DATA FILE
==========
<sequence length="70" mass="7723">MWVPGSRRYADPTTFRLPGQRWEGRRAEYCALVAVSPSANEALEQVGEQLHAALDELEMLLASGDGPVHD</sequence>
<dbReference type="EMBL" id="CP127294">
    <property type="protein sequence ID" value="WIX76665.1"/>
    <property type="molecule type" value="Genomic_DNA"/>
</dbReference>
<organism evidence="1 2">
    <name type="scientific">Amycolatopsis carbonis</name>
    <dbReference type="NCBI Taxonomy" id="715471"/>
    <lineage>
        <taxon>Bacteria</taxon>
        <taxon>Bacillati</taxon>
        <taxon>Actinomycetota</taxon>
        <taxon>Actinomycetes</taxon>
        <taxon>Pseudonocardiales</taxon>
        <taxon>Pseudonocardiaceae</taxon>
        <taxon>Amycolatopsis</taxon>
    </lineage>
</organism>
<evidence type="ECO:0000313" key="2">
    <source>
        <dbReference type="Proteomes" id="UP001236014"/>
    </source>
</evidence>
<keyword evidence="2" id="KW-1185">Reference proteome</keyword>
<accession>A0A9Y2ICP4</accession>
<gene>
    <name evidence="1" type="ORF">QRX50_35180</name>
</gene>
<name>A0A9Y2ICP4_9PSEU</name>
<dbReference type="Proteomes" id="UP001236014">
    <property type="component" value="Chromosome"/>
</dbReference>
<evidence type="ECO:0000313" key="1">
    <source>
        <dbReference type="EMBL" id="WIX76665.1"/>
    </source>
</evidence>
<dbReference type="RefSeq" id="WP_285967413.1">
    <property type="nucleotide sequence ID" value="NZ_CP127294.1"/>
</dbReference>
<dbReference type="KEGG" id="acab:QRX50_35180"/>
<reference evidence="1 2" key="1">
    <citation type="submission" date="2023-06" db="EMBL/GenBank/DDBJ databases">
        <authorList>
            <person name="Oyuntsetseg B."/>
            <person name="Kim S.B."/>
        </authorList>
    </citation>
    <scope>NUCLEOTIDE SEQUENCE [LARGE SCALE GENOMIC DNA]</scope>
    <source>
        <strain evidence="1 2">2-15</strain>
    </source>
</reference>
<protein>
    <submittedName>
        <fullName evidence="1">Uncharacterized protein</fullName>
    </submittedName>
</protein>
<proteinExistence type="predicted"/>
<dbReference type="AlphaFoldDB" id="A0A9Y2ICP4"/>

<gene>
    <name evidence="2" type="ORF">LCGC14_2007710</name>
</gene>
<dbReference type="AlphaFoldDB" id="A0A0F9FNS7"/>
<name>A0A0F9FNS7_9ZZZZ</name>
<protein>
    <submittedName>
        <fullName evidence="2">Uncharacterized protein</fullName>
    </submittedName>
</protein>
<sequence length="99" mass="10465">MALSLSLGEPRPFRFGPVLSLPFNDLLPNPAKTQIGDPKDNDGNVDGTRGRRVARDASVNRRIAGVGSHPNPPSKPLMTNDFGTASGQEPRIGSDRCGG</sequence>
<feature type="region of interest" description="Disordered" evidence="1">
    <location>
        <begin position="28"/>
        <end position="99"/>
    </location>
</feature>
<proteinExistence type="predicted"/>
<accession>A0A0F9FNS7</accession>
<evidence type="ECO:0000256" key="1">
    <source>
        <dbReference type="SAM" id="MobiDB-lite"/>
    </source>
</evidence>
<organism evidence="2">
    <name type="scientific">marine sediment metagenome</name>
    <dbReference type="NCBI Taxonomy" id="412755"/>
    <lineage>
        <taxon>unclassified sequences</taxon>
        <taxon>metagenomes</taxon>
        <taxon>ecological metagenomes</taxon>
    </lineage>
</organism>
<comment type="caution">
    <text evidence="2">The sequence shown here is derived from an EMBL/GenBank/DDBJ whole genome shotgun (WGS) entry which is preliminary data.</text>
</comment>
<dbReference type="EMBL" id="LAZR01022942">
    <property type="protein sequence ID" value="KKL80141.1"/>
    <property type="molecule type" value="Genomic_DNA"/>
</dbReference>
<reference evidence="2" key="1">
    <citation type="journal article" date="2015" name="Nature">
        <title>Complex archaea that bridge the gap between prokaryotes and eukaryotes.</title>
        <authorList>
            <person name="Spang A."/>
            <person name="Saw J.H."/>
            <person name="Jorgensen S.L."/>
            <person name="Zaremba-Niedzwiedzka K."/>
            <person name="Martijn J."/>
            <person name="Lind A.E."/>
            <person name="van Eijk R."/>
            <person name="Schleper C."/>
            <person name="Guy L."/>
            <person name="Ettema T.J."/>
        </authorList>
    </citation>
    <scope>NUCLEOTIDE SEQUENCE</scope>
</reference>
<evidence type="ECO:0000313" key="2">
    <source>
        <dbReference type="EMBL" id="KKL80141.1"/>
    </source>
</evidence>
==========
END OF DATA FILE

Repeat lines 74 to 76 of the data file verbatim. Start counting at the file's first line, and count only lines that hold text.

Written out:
        <begin position="28"/>
        <end position="99"/>
    </location>